G.W.W.W: To improve the nitrogen content of the soil, I would like to cultivate first a cycle of nitrogen fixing plants. They fix N2 from the air, with bacteria. The plants can then be used as green manure. Plants species as clovers, but also peas and beans can do the job.

SJB: Do you agree using human waste is a good approach to add organic matter?

G.W.W.W: Of course human faeces will be used! It is necessary to build a closed nutrient cycle, so all nutrients will have to be recycled. With urea (pee) this is no problem, but the poop will have to be sterilised first because of the germs in it.

SJB: So, your experiments have started to tackle the soil problem, but as you stated before plants are likely to face additional challenges on Mars. Growing plants indoors could solve some of these, but are there other factors which need to help make Martian agriculture a reality?

G.W.W.W: We are not totally there, we will still have to see if the plants do not take up the heavy metals. Moreover we just grew one generation, and we will need an ongoing cycle. This asks for a small ecosystem with at least pollinators, bacteria (break down organic matter and N-fixation), fungi (improves nutrient take up by plants and breaks down organic matter) and worms (first breakdown of organic matter). They all have to be able to live in the soil and they have to be sustainable. We never made something like this before, an artificial ecosystem, lots about that is still unknown, so this type of research will give us also insight in how (simple) ecosystems functions and what is minimal necessary.

SJB: Thanks for taking the time to speak to us, it has been fascinating! I just have one final question though – does you work have implications for agriculture back here on earth?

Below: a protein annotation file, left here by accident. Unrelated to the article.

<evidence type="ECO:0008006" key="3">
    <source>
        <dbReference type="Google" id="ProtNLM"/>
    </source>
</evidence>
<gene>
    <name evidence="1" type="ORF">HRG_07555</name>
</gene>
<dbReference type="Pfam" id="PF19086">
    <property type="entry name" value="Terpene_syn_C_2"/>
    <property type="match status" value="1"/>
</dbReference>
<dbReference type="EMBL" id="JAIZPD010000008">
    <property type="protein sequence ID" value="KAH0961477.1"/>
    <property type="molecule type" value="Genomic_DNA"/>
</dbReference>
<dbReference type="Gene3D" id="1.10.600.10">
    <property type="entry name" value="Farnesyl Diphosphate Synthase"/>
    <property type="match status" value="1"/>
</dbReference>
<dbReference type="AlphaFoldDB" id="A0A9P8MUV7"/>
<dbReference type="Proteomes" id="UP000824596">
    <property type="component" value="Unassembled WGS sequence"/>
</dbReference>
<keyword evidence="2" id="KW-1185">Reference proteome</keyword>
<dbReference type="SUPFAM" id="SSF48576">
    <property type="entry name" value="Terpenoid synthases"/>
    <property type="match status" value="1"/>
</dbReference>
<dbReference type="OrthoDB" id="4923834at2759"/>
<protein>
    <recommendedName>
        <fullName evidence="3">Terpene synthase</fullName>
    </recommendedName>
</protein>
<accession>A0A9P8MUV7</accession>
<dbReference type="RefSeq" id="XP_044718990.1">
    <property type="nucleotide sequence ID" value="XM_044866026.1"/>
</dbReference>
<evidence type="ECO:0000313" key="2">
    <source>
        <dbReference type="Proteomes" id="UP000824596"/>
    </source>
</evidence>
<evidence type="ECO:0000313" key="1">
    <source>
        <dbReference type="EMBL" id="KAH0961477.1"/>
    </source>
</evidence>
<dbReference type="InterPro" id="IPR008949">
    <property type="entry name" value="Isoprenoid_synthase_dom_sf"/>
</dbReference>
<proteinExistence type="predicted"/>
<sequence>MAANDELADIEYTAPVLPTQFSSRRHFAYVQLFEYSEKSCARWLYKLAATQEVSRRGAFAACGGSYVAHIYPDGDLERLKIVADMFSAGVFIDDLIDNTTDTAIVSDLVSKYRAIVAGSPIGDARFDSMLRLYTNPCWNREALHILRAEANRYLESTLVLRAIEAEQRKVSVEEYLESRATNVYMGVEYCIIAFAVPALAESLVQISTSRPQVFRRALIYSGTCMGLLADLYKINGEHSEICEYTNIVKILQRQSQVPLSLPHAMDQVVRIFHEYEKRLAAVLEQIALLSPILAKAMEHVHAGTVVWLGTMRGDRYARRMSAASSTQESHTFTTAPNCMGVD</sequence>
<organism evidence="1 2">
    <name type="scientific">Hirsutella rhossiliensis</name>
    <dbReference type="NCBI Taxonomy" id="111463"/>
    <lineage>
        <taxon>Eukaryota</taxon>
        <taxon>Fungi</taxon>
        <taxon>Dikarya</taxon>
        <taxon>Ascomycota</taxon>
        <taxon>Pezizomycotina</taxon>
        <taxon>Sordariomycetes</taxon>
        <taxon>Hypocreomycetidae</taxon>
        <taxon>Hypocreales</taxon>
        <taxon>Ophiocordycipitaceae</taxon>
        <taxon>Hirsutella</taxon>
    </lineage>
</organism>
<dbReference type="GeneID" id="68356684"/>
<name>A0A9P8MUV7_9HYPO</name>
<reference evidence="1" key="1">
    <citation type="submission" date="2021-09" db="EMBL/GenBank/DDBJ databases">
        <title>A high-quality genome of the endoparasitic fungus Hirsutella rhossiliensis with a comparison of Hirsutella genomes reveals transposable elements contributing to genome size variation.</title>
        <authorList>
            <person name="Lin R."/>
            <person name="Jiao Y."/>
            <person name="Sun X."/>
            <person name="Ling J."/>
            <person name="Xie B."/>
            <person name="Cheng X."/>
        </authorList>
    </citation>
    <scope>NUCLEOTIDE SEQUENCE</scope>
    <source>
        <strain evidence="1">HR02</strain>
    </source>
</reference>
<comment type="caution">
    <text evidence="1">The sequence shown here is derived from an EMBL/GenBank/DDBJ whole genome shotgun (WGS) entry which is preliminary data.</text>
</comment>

G.W.W.W: Yes it does. We will have to build a very efficient, sustainable agricultural ecosystem where everything is recycled. This is quite different from how we do it on earth, where agricultural practices are totally non sustainable. One of my dreams is that we will have a concept that we can use not only on Mars or on the moon, but also in e.g. the Sahara desert. The only thing we need is energy and that you have plenty in the desert. If we control everything and manage it as a closed cycle crop growth even in a desert this should in principle be possible. This will be tested in the coming years by colleague Tom Dueck, whole bring a container to the South pole and grow crops there in preparation for growing crops in a space ship on its long journey to Mars.


Dr. G.W.W. Wamelink inspiring the next generation of scientists

I think that last point is the key issue, and a similar comment was made by both Dr. Zhang in our previous interview, and Dr. Blenner when referring to his project, who stated “production of omega-3 oils from cheap substrates addresses problems such as ocean sustainability, and food security. Whereas production of renewable polymers addresses environmental and sustainability concerns with petroleum derived materials…There are several companies, including Dupont and DSM, working towards and commercializing omega-3 oils from synthetic biology. Similarly, the production of renewable polymers [from waste instead of refined glucose] is also a focus for several companies.”

Science needs to be inspiring, something I feel these projects achieve. Space provides its own set of challenges, and addressing these can help with sustainable living in a way that is of genuine commercial interest.

I would like to say a big thank you to Dr. Blenner and Dr. Wamelink for taking the time to answer my questions. For further information a video of Dr. Wamelink’s experiments are available for viewing on YouTube, you can check out his blog for updates and more photos and links are available on the project facebook page.

Back to top